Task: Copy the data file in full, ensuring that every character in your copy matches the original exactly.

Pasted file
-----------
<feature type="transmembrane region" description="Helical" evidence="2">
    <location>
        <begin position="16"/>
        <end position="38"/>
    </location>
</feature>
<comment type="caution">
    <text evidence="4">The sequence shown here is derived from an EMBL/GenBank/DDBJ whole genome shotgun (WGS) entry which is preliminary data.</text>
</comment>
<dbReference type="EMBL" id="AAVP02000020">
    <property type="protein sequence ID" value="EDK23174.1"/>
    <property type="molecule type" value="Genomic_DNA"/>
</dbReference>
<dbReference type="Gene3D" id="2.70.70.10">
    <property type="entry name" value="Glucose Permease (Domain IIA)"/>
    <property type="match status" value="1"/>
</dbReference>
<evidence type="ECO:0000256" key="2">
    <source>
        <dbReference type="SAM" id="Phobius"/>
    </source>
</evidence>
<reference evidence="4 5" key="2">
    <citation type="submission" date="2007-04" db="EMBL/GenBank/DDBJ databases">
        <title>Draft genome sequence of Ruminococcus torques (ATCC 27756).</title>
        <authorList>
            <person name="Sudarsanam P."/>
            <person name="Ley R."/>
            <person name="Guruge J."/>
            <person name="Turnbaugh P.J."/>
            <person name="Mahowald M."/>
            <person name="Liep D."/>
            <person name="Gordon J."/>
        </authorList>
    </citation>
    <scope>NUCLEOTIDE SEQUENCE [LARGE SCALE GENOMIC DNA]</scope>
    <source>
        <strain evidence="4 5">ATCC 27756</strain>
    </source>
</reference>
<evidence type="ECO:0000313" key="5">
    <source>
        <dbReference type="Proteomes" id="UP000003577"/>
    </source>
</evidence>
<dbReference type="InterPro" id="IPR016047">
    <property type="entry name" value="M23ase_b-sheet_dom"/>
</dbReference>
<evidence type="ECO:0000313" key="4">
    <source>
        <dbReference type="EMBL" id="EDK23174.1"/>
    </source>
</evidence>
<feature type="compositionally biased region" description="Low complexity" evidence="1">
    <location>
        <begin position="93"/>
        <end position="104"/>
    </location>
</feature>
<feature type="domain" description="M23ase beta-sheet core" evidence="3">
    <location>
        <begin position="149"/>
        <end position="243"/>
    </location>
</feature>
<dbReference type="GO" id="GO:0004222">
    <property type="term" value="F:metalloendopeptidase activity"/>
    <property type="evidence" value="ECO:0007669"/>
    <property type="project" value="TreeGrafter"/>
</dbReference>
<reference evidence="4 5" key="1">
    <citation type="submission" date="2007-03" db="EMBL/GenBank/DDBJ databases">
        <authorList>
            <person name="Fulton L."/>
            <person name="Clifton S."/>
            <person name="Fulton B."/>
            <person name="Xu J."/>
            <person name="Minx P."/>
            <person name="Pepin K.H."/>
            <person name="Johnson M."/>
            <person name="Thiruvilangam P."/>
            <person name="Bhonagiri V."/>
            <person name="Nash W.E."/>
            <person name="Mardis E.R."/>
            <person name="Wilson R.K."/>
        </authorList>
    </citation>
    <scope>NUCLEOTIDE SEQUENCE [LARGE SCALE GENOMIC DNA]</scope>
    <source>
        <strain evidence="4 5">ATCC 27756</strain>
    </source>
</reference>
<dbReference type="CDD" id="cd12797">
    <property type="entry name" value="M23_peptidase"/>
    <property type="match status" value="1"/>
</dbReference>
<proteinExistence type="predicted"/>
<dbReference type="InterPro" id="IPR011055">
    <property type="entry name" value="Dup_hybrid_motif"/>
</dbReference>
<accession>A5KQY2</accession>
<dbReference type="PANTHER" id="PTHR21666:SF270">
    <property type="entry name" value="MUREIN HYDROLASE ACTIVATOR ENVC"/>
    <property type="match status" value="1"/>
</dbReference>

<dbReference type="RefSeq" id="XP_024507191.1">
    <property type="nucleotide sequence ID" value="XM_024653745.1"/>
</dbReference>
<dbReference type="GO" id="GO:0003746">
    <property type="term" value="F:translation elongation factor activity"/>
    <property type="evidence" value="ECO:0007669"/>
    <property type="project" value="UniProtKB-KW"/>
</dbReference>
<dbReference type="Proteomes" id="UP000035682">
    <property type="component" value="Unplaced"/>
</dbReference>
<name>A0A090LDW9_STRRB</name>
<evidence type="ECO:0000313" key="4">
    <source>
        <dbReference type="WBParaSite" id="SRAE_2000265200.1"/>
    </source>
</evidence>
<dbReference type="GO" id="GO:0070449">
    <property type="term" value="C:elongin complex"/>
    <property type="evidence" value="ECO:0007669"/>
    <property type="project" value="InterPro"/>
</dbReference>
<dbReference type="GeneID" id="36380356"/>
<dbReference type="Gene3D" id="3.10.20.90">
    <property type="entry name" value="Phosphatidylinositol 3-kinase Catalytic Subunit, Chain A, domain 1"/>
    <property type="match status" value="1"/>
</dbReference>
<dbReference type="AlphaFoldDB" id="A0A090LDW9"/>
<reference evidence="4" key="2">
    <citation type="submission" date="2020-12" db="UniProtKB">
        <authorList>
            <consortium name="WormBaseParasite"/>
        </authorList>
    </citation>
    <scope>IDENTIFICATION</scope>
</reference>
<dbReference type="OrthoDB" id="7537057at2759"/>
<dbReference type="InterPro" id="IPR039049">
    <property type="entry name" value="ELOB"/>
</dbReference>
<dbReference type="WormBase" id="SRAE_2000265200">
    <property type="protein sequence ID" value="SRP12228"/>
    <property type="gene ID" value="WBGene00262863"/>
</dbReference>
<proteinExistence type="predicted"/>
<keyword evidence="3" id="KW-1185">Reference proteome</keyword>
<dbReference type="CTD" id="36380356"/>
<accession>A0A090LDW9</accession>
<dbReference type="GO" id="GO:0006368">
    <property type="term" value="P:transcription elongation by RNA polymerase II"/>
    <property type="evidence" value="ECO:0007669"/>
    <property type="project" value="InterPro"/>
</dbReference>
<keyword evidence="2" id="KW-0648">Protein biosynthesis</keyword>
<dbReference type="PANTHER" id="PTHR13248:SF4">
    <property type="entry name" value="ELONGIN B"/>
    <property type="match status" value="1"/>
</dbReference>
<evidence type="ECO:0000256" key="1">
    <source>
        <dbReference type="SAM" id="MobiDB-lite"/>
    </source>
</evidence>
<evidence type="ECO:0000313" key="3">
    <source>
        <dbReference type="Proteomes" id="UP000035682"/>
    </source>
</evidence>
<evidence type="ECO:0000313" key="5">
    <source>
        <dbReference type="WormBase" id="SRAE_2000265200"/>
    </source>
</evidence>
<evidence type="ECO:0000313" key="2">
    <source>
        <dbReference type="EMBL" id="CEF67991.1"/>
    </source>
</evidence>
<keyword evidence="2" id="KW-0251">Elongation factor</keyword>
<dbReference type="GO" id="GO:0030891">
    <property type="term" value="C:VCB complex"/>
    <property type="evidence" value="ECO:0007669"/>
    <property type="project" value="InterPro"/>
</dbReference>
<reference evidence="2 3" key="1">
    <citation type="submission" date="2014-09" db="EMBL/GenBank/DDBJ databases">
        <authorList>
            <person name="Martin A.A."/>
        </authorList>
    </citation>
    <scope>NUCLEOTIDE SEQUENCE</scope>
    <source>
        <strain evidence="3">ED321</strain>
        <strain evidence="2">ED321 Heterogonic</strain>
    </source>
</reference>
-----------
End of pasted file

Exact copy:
<feature type="transmembrane region" description="Helical" evidence="2">
    <location>
        <begin position="16"/>
        <end position="38"/>
    </location>
</feature>
<comment type="caution">
    <text evidence="4">The sequence shown here is derived from an EMBL/GenBank/DDBJ whole genome shotgun (WGS) entry which is preliminary data.</text>
</comment>
<dbReference type="EMBL" id="AAVP02000020">
    <property type="protein sequence ID" value="EDK23174.1"/>
    <property type="molecule type" value="Genomic_DNA"/>
</dbReference>
<dbReference type="Gene3D" id="2.70.70.10">
    <property type="entry name" value="Glucose Permease (Domain IIA)"/>
    <property type="match status" value="1"/>
</dbReference>
<evidence type="ECO:0000256" key="2">
    <source>
        <dbReference type="SAM" id="Phobius"/>
    </source>
</evidence>
<reference evidence="4 5" key="2">
    <citation type="submission" date="2007-04" db="EMBL/GenBank/DDBJ databases">
        <title>Draft genome sequence of Ruminococcus torques (ATCC 27756).</title>
        <authorList>
            <person name="Sudarsanam P."/>
            <person name="Ley R."/>
            <person name="Guruge J."/>
            <person name="Turnbaugh P.J."/>
            <person name="Mahowald M."/>
            <person name="Liep D."/>
            <person name="Gordon J."/>
        </authorList>
    </citation>
    <scope>NUCLEOTIDE SEQUENCE [LARGE SCALE GENOMIC DNA]</scope>
    <source>
        <strain evidence="4 5">ATCC 27756</strain>
    </source>
</reference>
<evidence type="ECO:0000313" key="5">
    <source>
        <dbReference type="Proteomes" id="UP000003577"/>
    </source>
</evidence>
<dbReference type="InterPro" id="IPR016047">
    <property type="entry name" value="M23ase_b-sheet_dom"/>
</dbReference>
<evidence type="ECO:0000313" key="4">
    <source>
        <dbReference type="EMBL" id="EDK23174.1"/>
    </source>
</evidence>
<feature type="compositionally biased region" description="Low complexity" evidence="1">
    <location>
        <begin position="93"/>
        <end position="104"/>
    </location>
</feature>
<feature type="domain" description="M23ase beta-sheet core" evidence="3">
    <location>
        <begin position="149"/>
        <end position="243"/>
    </location>
</feature>
<dbReference type="GO" id="GO:0004222">
    <property type="term" value="F:metalloendopeptidase activity"/>
    <property type="evidence" value="ECO:0007669"/>
    <property type="project" value="TreeGrafter"/>
</dbReference>
<reference evidence="4 5" key="1">
    <citation type="submission" date="2007-03" db="EMBL/GenBank/DDBJ databases">
        <authorList>
            <person name="Fulton L."/>
            <person name="Clifton S."/>
            <person name="Fulton B."/>
            <person name="Xu J."/>
            <person name="Minx P."/>
            <person name="Pepin K.H."/>
            <person name="Johnson M."/>
            <person name="Thiruvilangam P."/>
            <person name="Bhonagiri V."/>
            <person name="Nash W.E."/>
            <person name="Mardis E.R."/>
            <person name="Wilson R.K."/>
        </authorList>
    </citation>
    <scope>NUCLEOTIDE SEQUENCE [LARGE SCALE GENOMIC DNA]</scope>
    <source>
        <strain evidence="4 5">ATCC 27756</strain>
    </source>
</reference>
<dbReference type="CDD" id="cd12797">
    <property type="entry name" value="M23_peptidase"/>
    <property type="match status" value="1"/>
</dbReference>
<proteinExistence type="predicted"/>
<dbReference type="InterPro" id="IPR011055">
    <property type="entry name" value="Dup_hybrid_motif"/>
</dbReference>
<accession>A5KQY2</accession>
<dbReference type="PANTHER" id="PTHR21666:SF270">
    <property type="entry name" value="MUREIN HYDROLASE ACTIVATOR ENVC"/>
    <property type="match status" value="1"/>
</dbReference>

<dbReference type="RefSeq" id="XP_024507191.1">
    <property type="nucleotide sequence ID" value="XM_024653745.1"/>
</dbReference>
<dbReference type="GO" id="GO:0003746">
    <property type="term" value="F:translation elongation factor activity"/>
    <property type="evidence" value="ECO:0007669"/>
    <property type="project" value="UniProtKB-KW"/>
</dbReference>
<dbReference type="Proteomes" id="UP000035682">
    <property type="component" value="Unplaced"/>
</dbReference>
<name>A0A090LDW9_STRRB</name>
<evidence type="ECO:0000313" key="4">
    <source>
        <dbReference type="WBParaSite" id="SRAE_2000265200.1"/>
    </source>
</evidence>
<dbReference type="GO" id="GO:0070449">
    <property type="term" value="C:elongin complex"/>
    <property type="evidence" value="ECO:0007669"/>
    <property type="project" value="InterPro"/>
</dbReference>
<dbReference type="GeneID" id="36380356"/>
<dbReference type="Gene3D" id="3.10.20.90">
    <property type="entry name" value="Phosphatidylinositol 3-kinase Catalytic Subunit, Chain A, domain 1"/>
    <property type="match status" value="1"/>
</dbReference>
<dbReference type="AlphaFoldDB" id="A0A090LDW9"/>
<reference evidence="4" key="2">
    <citation type="submission" date="2020-12" db="UniProtKB">
        <authorList>
            <consortium name="WormBaseParasite"/>
        </authorList>
    </citation>
    <scope>IDENTIFICATION</scope>
</reference>
<dbReference type="OrthoDB" id="7537057at2759"/>
<dbReference type="InterPro" id="IPR039049">
    <property type="entry name" value="ELOB"/>
</dbReference>
<dbReference type="WormBase" id="SRAE_2000265200">
    <property type="protein sequence ID" value="SRP12228"/>
    <property type="gene ID" value="WBGene00262863"/>
</dbReference>
<proteinExistence type="predicted"/>
<keyword evidence="3" id="KW-1185">Reference proteome</keyword>
<dbReference type="CTD" id="36380356"/>
<accession>A0A090LDW9</accession>
<dbReference type="GO" id="GO:0006368">
    <property type="term" value="P:transcription elongation by RNA polymerase II"/>
    <property type="evidence" value="ECO:0007669"/>
    <property type="project" value="InterPro"/>
</dbReference>
<keyword evidence="2" id="KW-0648">Protein biosynthesis</keyword>
<dbReference type="PANTHER" id="PTHR13248:SF4">
    <property type="entry name" value="ELONGIN B"/>
    <property type="match status" value="1"/>
</dbReference>
<evidence type="ECO:0000256" key="1">
    <source>
        <dbReference type="SAM" id="MobiDB-lite"/>
    </source>
</evidence>
<evidence type="ECO:0000313" key="3">
    <source>
        <dbReference type="Proteomes" id="UP000035682"/>
    </source>
</evidence>
<evidence type="ECO:0000313" key="5">
    <source>
        <dbReference type="WormBase" id="SRAE_2000265200"/>
    </source>
</evidence>
<evidence type="ECO:0000313" key="2">
    <source>
        <dbReference type="EMBL" id="CEF67991.1"/>
    </source>
</evidence>
<keyword evidence="2" id="KW-0251">Elongation factor</keyword>
<dbReference type="GO" id="GO:0030891">
    <property type="term" value="C:VCB complex"/>
    <property type="evidence" value="ECO:0007669"/>
    <property type="project" value="InterPro"/>
</dbReference>
<reference evidence="2 3" key="1">
    <citation type="submission" date="2014-09" db="EMBL/GenBank/DDBJ databases">
        <authorList>
            <person name="Martin A.A."/>
        </authorList>
    </citation>
    <scope>NUCLEOTIDE SEQUENCE</scope>
    <source>
        <strain evidence="3">ED321</strain>
        <strain evidence="2">ED321 Heterogonic</strain>
    </source>
</reference>